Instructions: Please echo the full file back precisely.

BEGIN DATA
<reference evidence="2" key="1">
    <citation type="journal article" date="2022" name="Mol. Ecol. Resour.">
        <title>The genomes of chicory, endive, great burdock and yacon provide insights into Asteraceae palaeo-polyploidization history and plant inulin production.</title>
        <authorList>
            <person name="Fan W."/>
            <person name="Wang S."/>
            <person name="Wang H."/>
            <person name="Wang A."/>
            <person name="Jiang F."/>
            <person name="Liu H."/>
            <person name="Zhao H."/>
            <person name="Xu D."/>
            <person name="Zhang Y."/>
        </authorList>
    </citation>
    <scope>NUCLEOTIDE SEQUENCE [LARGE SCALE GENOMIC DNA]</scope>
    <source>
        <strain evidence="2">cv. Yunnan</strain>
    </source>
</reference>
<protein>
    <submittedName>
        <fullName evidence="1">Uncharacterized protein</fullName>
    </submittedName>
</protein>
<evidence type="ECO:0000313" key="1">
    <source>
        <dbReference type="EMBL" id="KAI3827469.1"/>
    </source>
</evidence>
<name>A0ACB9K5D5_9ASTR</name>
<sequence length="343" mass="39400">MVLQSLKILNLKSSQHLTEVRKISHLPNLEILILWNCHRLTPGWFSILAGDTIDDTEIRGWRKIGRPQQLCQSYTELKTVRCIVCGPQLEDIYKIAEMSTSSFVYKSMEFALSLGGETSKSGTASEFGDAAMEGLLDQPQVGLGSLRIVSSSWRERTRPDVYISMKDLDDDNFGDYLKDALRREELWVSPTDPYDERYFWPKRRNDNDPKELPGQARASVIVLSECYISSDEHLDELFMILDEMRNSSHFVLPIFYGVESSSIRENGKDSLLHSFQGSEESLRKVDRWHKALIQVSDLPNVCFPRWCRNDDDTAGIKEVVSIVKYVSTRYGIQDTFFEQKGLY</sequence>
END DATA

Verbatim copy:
<reference evidence="2" key="1">
    <citation type="journal article" date="2022" name="Mol. Ecol. Resour.">
        <title>The genomes of chicory, endive, great burdock and yacon provide insights into Asteraceae palaeo-polyploidization history and plant inulin production.</title>
        <authorList>
            <person name="Fan W."/>
            <person name="Wang S."/>
            <person name="Wang H."/>
            <person name="Wang A."/>
            <person name="Jiang F."/>
            <person name="Liu H."/>
            <person name="Zhao H."/>
            <person name="Xu D."/>
            <person name="Zhang Y."/>
        </authorList>
    </citation>
    <scope>NUCLEOTIDE SEQUENCE [LARGE SCALE GENOMIC DNA]</scope>
    <source>
        <strain evidence="2">cv. Yunnan</strain>
    </source>
</reference>
<protein>
    <submittedName>
        <fullName evidence="1">Uncharacterized protein</fullName>
    </submittedName>
</protein>
<evidence type="ECO:0000313" key="1">
    <source>
        <dbReference type="EMBL" id="KAI3827469.1"/>
    </source>
</evidence>
<name>A0ACB9K5D5_9ASTR</name>
<sequence length="343" mass="39400">MVLQSLKILNLKSSQHLTEVRKISHLPNLEILILWNCHRLTPGWFSILAGDTIDDTEIRGWRKIGRPQQLCQSYTELKTVRCIVCGPQLEDIYKIAEMSTSSFVYKSMEFALSLGGETSKSGTASEFGDAAMEGLLDQPQVGLGSLRIVSSSWRERTRPDVYISMKDLDDDNFGDYLKDALRREELWVSPTDPYDERYFWPKRRNDNDPKELPGQARASVIVLSECYISSDEHLDELFMILDEMRNSSHFVLPIFYGVESSSIRENGKDSLLHSFQGSEESLRKVDRWHKALIQVSDLPNVCFPRWCRNDDDTAGIKEVVSIVKYVSTRYGIQDTFFEQKGLY</sequence>